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Organizations and Institutions

Patricia Barr

An “out-liar,” as she called herself, Barr was an activist in multiple worlds: breast cancer, feminism, Judaism, education and the Israeli peace movement.

Lizzie Spiegel Barbe

Lizzie Spiegel Barbe represents the “Jewish Clubwomen” of the nineteenth and early part of the twentieth century. Like other “Jewish clubwomen” of this era, Barbe was motivated to establish leadership roles for women within the organized Jewish community such as had previously not existed. All of Barbe’s communal work focused on the Jewish sphere, and she is remembered for her lifelong commitment to the Chicago Jewish community.

Hannah Barnett-Trager

Hannah Trager, writer and communal activist, was born in London to Zerah (1843–1935) and Rachel Lea Barnett (1842–1924).

Sophie Cahn Axman

Sophie Cahn Axman was an articulate and opinionated Progressive reformer, a member of the Jewish elite with an uncompromising drive to improve her people.

Australia: Nineteenth and Twentieth Centuries

Since the beginning of British colonialization of New South Wales in 1788, when between eight and fifteen Jews were among the convicts who arrived with the First Fleet, several waves of immigration have brought the Jewish population up to its present size.

Assimilation in the United States: Nineteenth Century

Scholars have conventionally considered the nineteenth century the German era in the American Jewish history. Between 1820 and 1880, more than two hundred thousand immigrants from German lands arrived in the United States. Besides German Jews, this transatlantic movement also included migrants from ethnically Czech, Hungarian, Polish, and Baltic territories that at that time remained under German political control or cultural influence.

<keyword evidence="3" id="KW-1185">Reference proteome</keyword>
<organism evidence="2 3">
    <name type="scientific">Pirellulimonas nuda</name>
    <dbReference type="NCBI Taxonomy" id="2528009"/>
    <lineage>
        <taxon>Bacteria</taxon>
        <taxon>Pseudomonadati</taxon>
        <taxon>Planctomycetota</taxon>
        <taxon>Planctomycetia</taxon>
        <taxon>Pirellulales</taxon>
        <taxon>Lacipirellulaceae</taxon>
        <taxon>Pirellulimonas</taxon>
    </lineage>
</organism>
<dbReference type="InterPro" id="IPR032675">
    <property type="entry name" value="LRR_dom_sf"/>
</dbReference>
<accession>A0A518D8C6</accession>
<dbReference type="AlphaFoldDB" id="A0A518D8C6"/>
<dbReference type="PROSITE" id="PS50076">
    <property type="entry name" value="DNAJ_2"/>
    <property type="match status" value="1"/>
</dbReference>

Associazione Donne Ebree D'Italia (ADEI)

The Association of Italian Jewish Women, or ADEI, was founded in 1927 in the city of Milan, Italy, home to the second largest Jewish community in the country.

Assimilation in the United States: Twentieth Century

Jewish women began to assimilate into American society and culture as soon as they stepped off the boat. Some started even earlier, with reports and dreams of the goldene medine, the golden land of liberty and opportunity. Very few resisted adapting to the language and mores of the United States; those who did often returned to Europe. Well over ninety percent stayed, even those who cursed Columbus’s voyage and subsequent European settlement in North America.

Art in the United States

American Jewish women have made major contributions to the art world as artists, photographers, gallery owners, museum curators, art critics, art historians, and collectors at least since the beginning of the twentieth century.

Argentina: Sephardic Women

The Sephardic communities that settled in Argentina in the late nineteenth and early twentieth centuries came from various areas in the Sephardi world.

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How to cite this page

Jewish Women's Archive. "Organizations and Institutions." (Viewed on November 1, 2014) <http://jwa.org/topics/organizations-and-institutions>.

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